I don’t know how I put off reading George Orwell’s 1984 for so long.

Post-apocalyptic future?

Check.

Classic novel heavily referenced throughout pop culture?

Check.

Used as an example throughout one of my favorite books Amusing Ourselves To Death?

Check.

Used as the basis for Apple’s 1984 Super Bowl ad that revolutionized Super Bowl advertising and become one of the most influential ads of all time?

Wow. Check. What’s your problem Garrett?

I think I made the erroneous conclusion a long time ago that I already knew what it was about. I’m calling it the “Taken fallacy.”

You see, I’ve never seen the movie Taken, however, everyone else in the world has. They talked about it all the time when it came out, quoted it and reenacted many scenes for me in living rooms so I could truly understand Liam’s special set of skills. I didn’t feel like I needed to see it, since I had just experienced through other people. Here’s a freebie link to a more detailed analysis of Liam Neeson’s cinematic trail of death.

1984 falls in that same bucket for me. I felt like I knew the story. Government controls the people and Big Brother controls everyone. That’s it.

I was so wrong.

1984 ended up being so engrossing and terrifying because of the prophetic nature of it. The most haunting aspects of it had to do with Newspeak. Not that torture isn’t haunting, but I think the idea of controlling others through thought and speech is more damning.

For those of you who haven’t read it, Newspeak is a modified version of the language that was created to slowly remove out of the public’s mind any concept of right or wrong, good and evil, or any thought outside of what the Party (the authoritarian political party) sees fit. In changing speech, interaction, and conversation, there can be no rebellion, nor dissent. People follow, because they are literally unable to think differently.

Two ghosts hung around me while I read this book. I mean ghosts in the Dicken’s sense like specters that forewarn you of things that were, are and will shortly come to pass.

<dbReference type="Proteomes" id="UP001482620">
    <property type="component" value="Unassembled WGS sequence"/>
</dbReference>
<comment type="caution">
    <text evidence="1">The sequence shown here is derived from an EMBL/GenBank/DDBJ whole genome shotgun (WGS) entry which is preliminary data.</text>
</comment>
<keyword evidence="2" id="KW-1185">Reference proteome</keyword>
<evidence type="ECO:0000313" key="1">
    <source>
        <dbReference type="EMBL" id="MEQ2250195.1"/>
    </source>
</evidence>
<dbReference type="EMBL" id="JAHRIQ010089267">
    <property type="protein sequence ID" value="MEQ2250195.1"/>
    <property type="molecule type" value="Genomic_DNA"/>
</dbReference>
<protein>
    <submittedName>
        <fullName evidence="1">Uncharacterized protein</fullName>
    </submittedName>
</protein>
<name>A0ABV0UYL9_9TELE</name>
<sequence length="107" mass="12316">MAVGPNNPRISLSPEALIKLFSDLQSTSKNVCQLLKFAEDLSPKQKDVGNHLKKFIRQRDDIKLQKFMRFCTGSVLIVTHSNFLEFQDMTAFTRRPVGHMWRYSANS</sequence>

Social media has granted us a huge amount of access and power to information. I could tout the benefits of it for days, but at the same time, what will this form of communication do to the way we think? When the only option you are given is to “like” a post, until recently, how does that change the conversation? When you are only given 140 characters to express yourself are you ever able to really convey what you mean adequately? Do we accept the fact that companies like Google, Facebook, and Twitter decide for us what content, speech and thought is most relevant or best for us?

The second comes in the land of politics where shorthand seems to win out. When you can slap a snappy phrase on a hat and rally millions behind you because you’ve worked them into a frenzy, what happens to civility in politics? How can you ever understand the infinite array of belief, ideas, and thought when you interview someone for a couple minutes on stage?

Big Brother doesn’t have to be a person or a figure— I think it’s much easier for him to manifest himself through our mass acceptance of oversimplification. The blind acceptance that things are exactly the way they are presented to us.

Sometimes we check the “I have read and accept the terms and conditions” of ideas without reading the fine print.

The book is worth a read. Plus, it’s nothing like Taken so I highly recommend it.